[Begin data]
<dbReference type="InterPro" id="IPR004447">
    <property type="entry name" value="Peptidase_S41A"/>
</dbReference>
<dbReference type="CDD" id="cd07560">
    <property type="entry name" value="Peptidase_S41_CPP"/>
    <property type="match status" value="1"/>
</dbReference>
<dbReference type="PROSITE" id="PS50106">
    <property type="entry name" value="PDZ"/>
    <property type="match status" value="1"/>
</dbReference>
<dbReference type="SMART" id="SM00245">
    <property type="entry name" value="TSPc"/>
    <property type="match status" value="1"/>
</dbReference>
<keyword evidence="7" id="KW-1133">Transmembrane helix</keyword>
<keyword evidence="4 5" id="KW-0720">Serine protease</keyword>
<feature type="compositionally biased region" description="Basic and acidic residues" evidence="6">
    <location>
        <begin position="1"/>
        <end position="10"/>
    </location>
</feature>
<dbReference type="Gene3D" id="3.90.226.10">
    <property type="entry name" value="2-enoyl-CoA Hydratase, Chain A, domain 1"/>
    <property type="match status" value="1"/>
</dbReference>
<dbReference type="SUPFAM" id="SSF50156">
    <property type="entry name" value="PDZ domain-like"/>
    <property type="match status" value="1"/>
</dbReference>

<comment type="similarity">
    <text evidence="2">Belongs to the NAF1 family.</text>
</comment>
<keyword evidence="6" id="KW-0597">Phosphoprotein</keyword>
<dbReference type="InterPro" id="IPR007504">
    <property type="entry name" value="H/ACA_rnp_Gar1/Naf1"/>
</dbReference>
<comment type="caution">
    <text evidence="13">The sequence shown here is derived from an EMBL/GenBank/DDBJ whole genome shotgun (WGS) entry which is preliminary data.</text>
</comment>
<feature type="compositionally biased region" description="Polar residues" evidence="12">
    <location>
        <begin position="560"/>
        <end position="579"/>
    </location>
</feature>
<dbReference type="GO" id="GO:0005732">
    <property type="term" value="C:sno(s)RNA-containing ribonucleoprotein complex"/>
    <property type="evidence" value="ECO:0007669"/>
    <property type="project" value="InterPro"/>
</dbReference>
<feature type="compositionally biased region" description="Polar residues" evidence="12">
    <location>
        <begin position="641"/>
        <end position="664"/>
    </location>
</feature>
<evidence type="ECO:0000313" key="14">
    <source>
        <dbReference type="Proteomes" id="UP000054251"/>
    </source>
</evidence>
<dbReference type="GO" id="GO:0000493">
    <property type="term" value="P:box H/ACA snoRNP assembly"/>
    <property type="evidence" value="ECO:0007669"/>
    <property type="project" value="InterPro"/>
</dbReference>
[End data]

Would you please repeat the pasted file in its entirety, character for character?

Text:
<dbReference type="InterPro" id="IPR004447">
    <property type="entry name" value="Peptidase_S41A"/>
</dbReference>
<dbReference type="CDD" id="cd07560">
    <property type="entry name" value="Peptidase_S41_CPP"/>
    <property type="match status" value="1"/>
</dbReference>
<dbReference type="PROSITE" id="PS50106">
    <property type="entry name" value="PDZ"/>
    <property type="match status" value="1"/>
</dbReference>
<dbReference type="SMART" id="SM00245">
    <property type="entry name" value="TSPc"/>
    <property type="match status" value="1"/>
</dbReference>
<keyword evidence="7" id="KW-1133">Transmembrane helix</keyword>
<keyword evidence="4 5" id="KW-0720">Serine protease</keyword>
<feature type="compositionally biased region" description="Basic and acidic residues" evidence="6">
    <location>
        <begin position="1"/>
        <end position="10"/>
    </location>
</feature>
<dbReference type="Gene3D" id="3.90.226.10">
    <property type="entry name" value="2-enoyl-CoA Hydratase, Chain A, domain 1"/>
    <property type="match status" value="1"/>
</dbReference>
<dbReference type="SUPFAM" id="SSF50156">
    <property type="entry name" value="PDZ domain-like"/>
    <property type="match status" value="1"/>
</dbReference>

<comment type="similarity">
    <text evidence="2">Belongs to the NAF1 family.</text>
</comment>
<keyword evidence="6" id="KW-0597">Phosphoprotein</keyword>
<dbReference type="InterPro" id="IPR007504">
    <property type="entry name" value="H/ACA_rnp_Gar1/Naf1"/>
</dbReference>
<comment type="caution">
    <text evidence="13">The sequence shown here is derived from an EMBL/GenBank/DDBJ whole genome shotgun (WGS) entry which is preliminary data.</text>
</comment>
<feature type="compositionally biased region" description="Polar residues" evidence="12">
    <location>
        <begin position="560"/>
        <end position="579"/>
    </location>
</feature>
<dbReference type="GO" id="GO:0005732">
    <property type="term" value="C:sno(s)RNA-containing ribonucleoprotein complex"/>
    <property type="evidence" value="ECO:0007669"/>
    <property type="project" value="InterPro"/>
</dbReference>
<feature type="compositionally biased region" description="Polar residues" evidence="12">
    <location>
        <begin position="641"/>
        <end position="664"/>
    </location>
</feature>
<evidence type="ECO:0000313" key="14">
    <source>
        <dbReference type="Proteomes" id="UP000054251"/>
    </source>
</evidence>
<dbReference type="GO" id="GO:0000493">
    <property type="term" value="P:box H/ACA snoRNP assembly"/>
    <property type="evidence" value="ECO:0007669"/>
    <property type="project" value="InterPro"/>
</dbReference>